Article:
By Vicki Needham - 01/16/14 12:15 PM EST
Senate Republicans criticized the Obama administration for not being more involved in an effort to build support for passage of trade promotion authority (TPA) legislation.
Senate Finance Committee ranking member Orrin Hatch (R-Utah) was among several Republicans who complained that U.S. Trade Representative Michael Froman did not accept an invitation to testify before the panel on Thursday to discuss their recently introduced fast-track legislation.
But that criticism comes amid Froman and other White House officials swarming Capitol Hill to discuss the Obama administration's ambitious trade agenda.
"We are working with Democrats and Republicans to build bipartisan support for TPA legislation," USTR spokeswoman Carol Guthrie told The Hill.
"Ambassador Froman has spent most of this week on the Hill meeting with members of the House and Senate to advance the President’s trade agenda. Hearing from stakeholders today at the Finance Committee hearing is an important step in that process."
Sen. Rob Portman (R-Ohio), a former trade representative, said he is confident that the White House will get more involved in shaping the TPA bill.
House Democrats told The Hill on Wednesday that Froman has ramped up discussions with them and has been on Capitol Hill on nearly a daily basis since Congress returned from their holiday break in early January.
Rep. Ron Kind (D-Wis.) said Froman has been "living on Capitol Hill the past two weeks in endless meetings."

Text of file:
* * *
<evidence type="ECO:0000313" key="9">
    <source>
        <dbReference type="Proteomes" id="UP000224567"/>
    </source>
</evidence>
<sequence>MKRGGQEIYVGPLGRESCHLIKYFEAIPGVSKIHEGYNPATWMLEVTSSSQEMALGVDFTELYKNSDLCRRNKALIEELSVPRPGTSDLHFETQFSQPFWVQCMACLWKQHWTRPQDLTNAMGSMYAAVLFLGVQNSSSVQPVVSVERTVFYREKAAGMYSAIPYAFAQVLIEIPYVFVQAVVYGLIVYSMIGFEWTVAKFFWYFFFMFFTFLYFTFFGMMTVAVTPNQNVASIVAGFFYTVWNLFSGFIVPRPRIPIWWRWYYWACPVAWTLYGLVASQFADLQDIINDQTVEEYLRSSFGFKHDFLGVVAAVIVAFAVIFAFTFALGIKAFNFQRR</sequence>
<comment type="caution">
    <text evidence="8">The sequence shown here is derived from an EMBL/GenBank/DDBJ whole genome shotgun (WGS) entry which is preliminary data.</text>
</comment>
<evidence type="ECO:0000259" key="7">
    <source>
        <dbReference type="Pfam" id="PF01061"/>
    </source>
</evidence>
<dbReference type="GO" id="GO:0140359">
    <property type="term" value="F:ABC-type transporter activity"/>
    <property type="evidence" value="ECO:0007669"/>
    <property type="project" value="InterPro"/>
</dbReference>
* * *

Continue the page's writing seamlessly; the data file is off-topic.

In addition to discussing negotiating points on pending trade deals, Kind said the White House is being "very clear" that President Obama is seeking the support of Democrats to pass a fast-track bill, which would smooth passage for any trade deals that reach Congress.
House Ways and Means ranking member Sander Levin (D-Mich.) has not signed onto the TPA measure and is pressing for a more detailed bill that provides specifics for increasing congressional involvement and dealing with other major issues such as currency manipulation.
Democrats and Republicans have expressed concerns about granting the White House fast-track authority over broader concerns that they will be left out of the process and faced with trade deals they don't like.
Senate Majority Leader Harry Reid (D-Nev.) said this week that he is not sure yet about the bill getting floor time even if the Finance Committee approves it.
Reid said "there's a lot of controversy" around the bill and that "I'm going to see how that plays out with my caucus and with the Senate."
Senate Finance Committee Chairman Max Baucus (D-Mont.), who has co-sponsored the TPA measure with both Hatch and Ways and Means Committee Chairman Dave Camp (R-Mich.), emphasized that his TPA measure does provide a way for all lawmakers to get more involved in the trade negotiating process from start to finish.
The last fast-track bill was completed in 2002 and expired in 2007.
There seemed to be plenty support for TPA at the hearing although some, like Larry Cohen, president of the Communications Workers of America, argued that TPA needs to include more specific guidelines on a wide range of issues from labor to environment and ensure that they are enforceable provisions.
Supporters, which include a majority of business groups, argue that the authority is needed to reassure trading partners that trade agreements can move through Congress without changes.
Sen. Ben Cardin (D-Md.) is among other Democrats arguing that the measure needs to specify the role of Congress and reflect a much broader scope of lawmakers expectations.
"I think we have to be bolder," he said.